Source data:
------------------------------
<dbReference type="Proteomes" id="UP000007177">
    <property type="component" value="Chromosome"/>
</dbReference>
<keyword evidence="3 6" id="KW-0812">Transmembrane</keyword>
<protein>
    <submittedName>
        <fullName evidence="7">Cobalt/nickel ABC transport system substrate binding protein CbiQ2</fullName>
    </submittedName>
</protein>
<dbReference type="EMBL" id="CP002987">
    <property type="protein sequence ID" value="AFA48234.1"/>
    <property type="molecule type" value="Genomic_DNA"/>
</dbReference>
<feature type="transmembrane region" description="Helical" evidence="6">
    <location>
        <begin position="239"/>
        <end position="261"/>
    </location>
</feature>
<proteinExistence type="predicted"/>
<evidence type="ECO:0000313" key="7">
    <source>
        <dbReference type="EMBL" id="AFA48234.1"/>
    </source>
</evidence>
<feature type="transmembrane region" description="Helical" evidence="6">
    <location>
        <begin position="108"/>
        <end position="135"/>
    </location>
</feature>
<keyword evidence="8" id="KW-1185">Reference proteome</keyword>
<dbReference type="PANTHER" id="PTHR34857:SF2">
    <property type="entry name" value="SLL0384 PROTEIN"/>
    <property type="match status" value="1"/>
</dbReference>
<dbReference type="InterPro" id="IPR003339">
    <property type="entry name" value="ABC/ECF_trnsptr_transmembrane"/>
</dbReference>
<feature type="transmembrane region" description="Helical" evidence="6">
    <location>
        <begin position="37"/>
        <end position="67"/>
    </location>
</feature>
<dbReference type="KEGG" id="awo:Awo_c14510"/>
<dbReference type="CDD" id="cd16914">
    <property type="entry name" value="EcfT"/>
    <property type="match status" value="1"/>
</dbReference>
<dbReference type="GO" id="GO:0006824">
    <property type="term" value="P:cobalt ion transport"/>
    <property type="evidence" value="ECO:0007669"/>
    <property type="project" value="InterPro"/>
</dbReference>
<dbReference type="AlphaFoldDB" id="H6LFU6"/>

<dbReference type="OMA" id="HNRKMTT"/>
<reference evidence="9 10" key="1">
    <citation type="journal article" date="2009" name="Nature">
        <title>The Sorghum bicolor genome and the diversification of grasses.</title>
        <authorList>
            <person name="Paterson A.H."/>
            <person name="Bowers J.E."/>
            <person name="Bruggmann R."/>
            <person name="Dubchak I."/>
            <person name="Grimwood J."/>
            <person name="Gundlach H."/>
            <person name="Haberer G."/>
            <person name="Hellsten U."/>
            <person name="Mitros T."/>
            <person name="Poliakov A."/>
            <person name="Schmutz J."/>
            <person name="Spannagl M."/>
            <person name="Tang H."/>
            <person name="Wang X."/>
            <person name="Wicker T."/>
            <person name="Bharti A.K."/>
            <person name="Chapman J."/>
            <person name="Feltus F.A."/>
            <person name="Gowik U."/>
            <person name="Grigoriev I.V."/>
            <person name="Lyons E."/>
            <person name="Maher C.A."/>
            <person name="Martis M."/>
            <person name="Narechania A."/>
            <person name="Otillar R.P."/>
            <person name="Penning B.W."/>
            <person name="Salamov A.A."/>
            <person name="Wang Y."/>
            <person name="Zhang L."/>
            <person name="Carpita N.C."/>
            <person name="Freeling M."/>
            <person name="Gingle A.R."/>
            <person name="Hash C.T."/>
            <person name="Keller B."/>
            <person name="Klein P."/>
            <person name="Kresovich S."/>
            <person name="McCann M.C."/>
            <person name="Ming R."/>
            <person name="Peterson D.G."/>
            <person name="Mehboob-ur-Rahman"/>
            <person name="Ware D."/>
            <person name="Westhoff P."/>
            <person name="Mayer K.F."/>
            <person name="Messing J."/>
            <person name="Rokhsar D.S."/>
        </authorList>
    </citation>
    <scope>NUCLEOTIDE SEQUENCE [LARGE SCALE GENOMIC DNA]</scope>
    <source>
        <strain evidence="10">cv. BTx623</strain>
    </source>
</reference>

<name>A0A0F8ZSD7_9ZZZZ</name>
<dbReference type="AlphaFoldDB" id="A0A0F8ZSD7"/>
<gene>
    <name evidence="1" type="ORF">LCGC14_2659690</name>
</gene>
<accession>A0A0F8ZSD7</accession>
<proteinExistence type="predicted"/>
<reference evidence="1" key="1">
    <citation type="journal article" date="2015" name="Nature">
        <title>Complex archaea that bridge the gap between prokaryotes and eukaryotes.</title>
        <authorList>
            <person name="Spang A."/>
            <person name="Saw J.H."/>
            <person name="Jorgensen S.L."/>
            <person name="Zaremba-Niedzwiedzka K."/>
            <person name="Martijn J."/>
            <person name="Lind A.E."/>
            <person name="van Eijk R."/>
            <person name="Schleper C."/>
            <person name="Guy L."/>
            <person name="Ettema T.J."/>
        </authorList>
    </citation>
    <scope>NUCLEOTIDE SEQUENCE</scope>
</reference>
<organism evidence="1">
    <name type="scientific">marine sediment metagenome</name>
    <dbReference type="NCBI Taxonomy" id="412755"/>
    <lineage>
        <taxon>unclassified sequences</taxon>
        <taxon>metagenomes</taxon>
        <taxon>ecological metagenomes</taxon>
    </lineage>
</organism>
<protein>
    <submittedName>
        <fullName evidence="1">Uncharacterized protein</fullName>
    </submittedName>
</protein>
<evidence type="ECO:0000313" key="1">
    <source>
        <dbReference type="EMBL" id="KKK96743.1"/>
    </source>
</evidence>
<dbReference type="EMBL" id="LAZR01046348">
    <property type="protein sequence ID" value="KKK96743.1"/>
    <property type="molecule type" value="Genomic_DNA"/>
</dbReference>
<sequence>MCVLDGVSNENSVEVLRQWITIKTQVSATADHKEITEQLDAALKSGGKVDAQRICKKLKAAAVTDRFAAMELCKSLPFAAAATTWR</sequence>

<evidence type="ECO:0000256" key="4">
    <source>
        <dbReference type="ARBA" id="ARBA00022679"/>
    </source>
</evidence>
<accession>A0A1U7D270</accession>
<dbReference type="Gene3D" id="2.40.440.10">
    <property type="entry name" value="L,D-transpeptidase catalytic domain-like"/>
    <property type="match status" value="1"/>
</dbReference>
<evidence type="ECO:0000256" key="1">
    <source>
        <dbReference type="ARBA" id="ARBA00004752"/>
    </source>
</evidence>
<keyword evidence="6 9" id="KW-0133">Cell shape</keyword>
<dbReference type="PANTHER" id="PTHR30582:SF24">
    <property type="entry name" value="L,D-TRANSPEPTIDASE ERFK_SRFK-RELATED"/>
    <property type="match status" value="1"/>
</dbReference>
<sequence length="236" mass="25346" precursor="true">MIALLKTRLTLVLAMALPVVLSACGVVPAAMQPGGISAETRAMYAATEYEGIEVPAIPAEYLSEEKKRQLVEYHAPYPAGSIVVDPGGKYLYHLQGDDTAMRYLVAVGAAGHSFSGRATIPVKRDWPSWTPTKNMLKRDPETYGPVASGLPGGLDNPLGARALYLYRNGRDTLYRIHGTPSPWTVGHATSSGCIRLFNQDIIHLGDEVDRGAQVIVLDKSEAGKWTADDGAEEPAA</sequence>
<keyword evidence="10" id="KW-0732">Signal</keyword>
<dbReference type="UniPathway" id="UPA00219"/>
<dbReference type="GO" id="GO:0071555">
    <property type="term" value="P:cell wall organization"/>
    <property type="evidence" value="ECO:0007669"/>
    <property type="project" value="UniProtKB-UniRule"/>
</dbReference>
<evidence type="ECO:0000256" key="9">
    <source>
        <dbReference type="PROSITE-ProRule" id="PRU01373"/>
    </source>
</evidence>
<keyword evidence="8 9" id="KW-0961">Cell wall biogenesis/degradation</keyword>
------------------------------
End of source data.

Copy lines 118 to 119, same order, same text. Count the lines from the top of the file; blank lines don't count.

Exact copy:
</gene>
<accession>A0A0F8ZSD7</accession>